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Researchers Identify the Root Pathogens Affecting Hydroponically Grown Cannabis Plants

Oct 30, 2018 | By Alexander Beadle

Researchers Identify the Root Pathogens Affecting Hydroponically Grown Cannabis Plants

Cannabis and hemp are both members of the family Cannabis sativa L., but while the risks of pathogen infection have been well scrutinized for hemp, the same cannot be said for cannabis.

Hemp has been cultivated for thousands of years for use as a fiber in the textile industry. As a result of the crop’s industrialization, any threats or diseases that might affect hemp were researched extensively in the interest of maximizing usable crop yields. Conversely, the high levels of the intoxicating compound tetrahydrocannabinol (THC) in cannabis led to widespread cannabis prohibition which, until recently, prevented the same levels of research being done on matters concerning cannabis.

With growing numbers of states and countries choosing to legalize cannabis for medicinal and recreational use, so emerged a renewed interest in researching the type of diseases and pathogens that could affect cannabis cultivation.

Identification of pathogens

Dr. Zamir Punja and his research team at the Simon Fraser University in British Columbia have recently published the full results of their three-year-long study into root diseases affecting hydroponically grown cannabis plants.

By sampling plants that exhibited symptoms of root disease - such as stunted growth, brown root lesions, root rot, and leaf discoloration due to minor chlorosis - the research group was able to isolate and identify two genera of pathogens that had infected the plants.

The pathogens from the diseased plants were identified by plating affected root samples on a suitable agar-based medium and letting the fungal cultures develop. These were then broadly identified as being from the Fusarium genus and the Pythium genus and sent to the Agriculture and Food Laboratory in the University of Guelph Laboratory Services for polymerase chain reaction (PCR) analysis, in order to identify the exact species of each fungus that was present. The PCR testing indicated the presence of two species of Pythium (P. dissotocum and P. myriotylum) and two species of Fusarium (F. oxysporum and F. solani). At the tail-end of the study, isolates of Pythium aphanidermatum were also observed in a sub-sample of the diseased root cuttings.

Pythium is a parasitic root fungus which most commonly affects young plants or seedlings. Most Fusarium fungi are actually harmless soil microbes, however, the two species identified here have been known to cause root rot and wilting in plants. Both the Pythium and Fusarium species observed here have been detected in other crops, so it can be concluded that these root pathogens are not uniquely adapted to cannabis.

Confirmation of pathogenicity

Following the positive identification of the pathogens, it was important to confirm that these fungal species were in fact responsible for the observed root disease. Pathogenicity tests were carried out using groups of healthy cannabis roots, where one group served as a control and the other groups were inoculated with one of the fungal species.

The roots that were inoculated with P. dissotocum or P. myriotylum experienced visibly stunted growth, as well as a browning and rotting of the roots, in concordance with the originally observed diseased plants. P. aphanidermatum was observed to cause damping-off of the cannabis plants, which is in accordance with what has already been observed with P. aphaanidermatum and hemp. Roots inoculated with F. oxysporum and F. solani exhibited browning and root rot, with F. solani appearing to be the more aggressive of the two species.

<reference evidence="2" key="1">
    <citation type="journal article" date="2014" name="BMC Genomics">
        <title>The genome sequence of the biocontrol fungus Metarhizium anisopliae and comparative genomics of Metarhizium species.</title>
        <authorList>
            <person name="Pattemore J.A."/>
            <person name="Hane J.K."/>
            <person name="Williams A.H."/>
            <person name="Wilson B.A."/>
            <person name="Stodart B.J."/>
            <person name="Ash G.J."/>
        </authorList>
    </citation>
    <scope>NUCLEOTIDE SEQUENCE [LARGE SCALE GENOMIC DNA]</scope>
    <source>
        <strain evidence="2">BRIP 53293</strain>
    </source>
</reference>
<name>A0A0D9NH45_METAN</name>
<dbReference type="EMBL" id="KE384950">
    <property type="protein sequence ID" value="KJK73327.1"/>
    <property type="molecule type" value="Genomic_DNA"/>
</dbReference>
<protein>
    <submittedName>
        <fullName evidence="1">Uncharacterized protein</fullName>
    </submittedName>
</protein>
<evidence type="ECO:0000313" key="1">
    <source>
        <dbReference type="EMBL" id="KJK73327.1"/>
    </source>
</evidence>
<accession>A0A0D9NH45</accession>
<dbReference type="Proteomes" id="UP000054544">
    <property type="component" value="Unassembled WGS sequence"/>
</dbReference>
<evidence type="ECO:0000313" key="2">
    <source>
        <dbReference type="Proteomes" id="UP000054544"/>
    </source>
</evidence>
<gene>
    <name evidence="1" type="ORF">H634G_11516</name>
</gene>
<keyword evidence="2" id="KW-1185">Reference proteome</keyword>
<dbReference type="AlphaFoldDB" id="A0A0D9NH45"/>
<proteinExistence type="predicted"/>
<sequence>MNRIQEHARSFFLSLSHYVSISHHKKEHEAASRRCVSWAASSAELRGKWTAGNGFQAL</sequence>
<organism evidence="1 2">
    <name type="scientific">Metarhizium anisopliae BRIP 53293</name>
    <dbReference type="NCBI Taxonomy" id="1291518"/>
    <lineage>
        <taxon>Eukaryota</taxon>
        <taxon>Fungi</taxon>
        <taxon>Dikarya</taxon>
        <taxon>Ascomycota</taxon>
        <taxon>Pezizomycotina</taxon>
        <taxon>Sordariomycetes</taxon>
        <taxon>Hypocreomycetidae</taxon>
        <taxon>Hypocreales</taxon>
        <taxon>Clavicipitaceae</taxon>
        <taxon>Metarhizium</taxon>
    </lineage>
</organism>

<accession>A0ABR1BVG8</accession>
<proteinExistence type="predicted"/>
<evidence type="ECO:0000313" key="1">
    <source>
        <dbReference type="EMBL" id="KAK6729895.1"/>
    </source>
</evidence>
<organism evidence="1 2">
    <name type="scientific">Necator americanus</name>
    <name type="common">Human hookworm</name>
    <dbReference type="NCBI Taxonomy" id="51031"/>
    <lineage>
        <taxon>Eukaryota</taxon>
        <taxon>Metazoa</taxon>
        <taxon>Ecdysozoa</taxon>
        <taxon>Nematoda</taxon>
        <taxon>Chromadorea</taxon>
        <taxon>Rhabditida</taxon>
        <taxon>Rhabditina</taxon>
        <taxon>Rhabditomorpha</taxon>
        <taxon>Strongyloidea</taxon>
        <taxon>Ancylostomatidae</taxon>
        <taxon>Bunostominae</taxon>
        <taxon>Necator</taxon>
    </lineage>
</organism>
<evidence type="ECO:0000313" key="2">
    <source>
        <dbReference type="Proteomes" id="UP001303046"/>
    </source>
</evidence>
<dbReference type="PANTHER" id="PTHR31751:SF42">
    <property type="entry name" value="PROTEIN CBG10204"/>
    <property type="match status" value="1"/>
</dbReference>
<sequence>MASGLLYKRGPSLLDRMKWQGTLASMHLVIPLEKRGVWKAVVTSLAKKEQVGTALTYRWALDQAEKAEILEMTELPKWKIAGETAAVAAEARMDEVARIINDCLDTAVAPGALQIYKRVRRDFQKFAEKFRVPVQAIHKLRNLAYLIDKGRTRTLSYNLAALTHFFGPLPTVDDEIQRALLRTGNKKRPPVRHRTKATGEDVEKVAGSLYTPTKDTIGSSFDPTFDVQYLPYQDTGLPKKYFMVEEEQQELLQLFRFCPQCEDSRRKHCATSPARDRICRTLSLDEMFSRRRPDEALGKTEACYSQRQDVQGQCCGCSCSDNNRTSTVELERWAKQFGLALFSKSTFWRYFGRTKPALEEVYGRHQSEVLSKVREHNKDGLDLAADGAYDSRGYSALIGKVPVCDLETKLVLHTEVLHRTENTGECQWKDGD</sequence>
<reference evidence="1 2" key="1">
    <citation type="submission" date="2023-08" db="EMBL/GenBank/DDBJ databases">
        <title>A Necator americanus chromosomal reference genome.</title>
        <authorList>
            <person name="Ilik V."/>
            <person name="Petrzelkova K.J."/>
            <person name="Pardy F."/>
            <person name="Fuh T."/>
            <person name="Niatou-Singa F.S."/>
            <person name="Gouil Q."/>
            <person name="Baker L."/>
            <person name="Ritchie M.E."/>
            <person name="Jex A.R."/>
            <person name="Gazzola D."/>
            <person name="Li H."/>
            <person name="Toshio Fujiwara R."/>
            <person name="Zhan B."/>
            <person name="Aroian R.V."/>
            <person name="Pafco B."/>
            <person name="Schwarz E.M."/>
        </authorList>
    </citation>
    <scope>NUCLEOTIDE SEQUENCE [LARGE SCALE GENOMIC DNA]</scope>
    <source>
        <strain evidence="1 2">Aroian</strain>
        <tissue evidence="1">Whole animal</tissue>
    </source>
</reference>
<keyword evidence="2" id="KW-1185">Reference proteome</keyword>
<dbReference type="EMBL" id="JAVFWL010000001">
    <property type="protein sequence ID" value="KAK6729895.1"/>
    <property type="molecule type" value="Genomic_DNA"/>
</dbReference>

As a result it could be safely concluded that these Pythium and Fusarium species are indeed active cannabis plant pathogens.

Risk mitigation for hydroponic cultivation systems

Hydroponic growth systems use a nutrient-rich mineral liquid instead of soil to grow crops. This has the advantage of bypassing any risk due to soil contamination or soil-based microbe infections, and also allows the grower to tailor the minerals the plants receive to ensure healthy growth.

“[Another] advantage of hydroponics is you can visualize the root, you can hold them up, lift them out of the bucket, or just look at them in the rockwool system,” explained lead researcher Dr. Punja in an interview with Cannabis Now. “Visually you can actually see the roots turning brown, and that wasn’t normal.”

While this is helpful for monitoring the plants, the recirculating solution also means that if there is a pathogen present in the system it can be very easily spread and infect a large number of plants. As the pathogens identified here were not found to be exclusive to cannabis, this means that it would be possible for cross-infection to occur between cannabis plants and other hosts, or vice versa.

Dr. Punja explains that this risk of cross-infection may become an emerging concern in countries which are expanding their cannabis markets.

“In Canada, a lot of the greenhouse growers who used to grow tomatoes and peppers are moving to cannabis. And despite how well they try and clean everything up, there is some stuff that’s either left over or moved over from tomatoes and gets on the cannabis.”

The main source of initial pathogen contact and spread in hydroponic systems comes from the use of a contaminated hydroponic mineral solution. Unsterilized or poorly sterilized tools, equipment, and tubing can also harbor the harmful pathogens and lead to system-wide contamination.

In light of these pathogens being discovered, hydroponic cultivators should be mindful to continuously monitor their plants for any sign of pathogenic disease and to make sure that all tools and equipment are properly disinfected before use.

 
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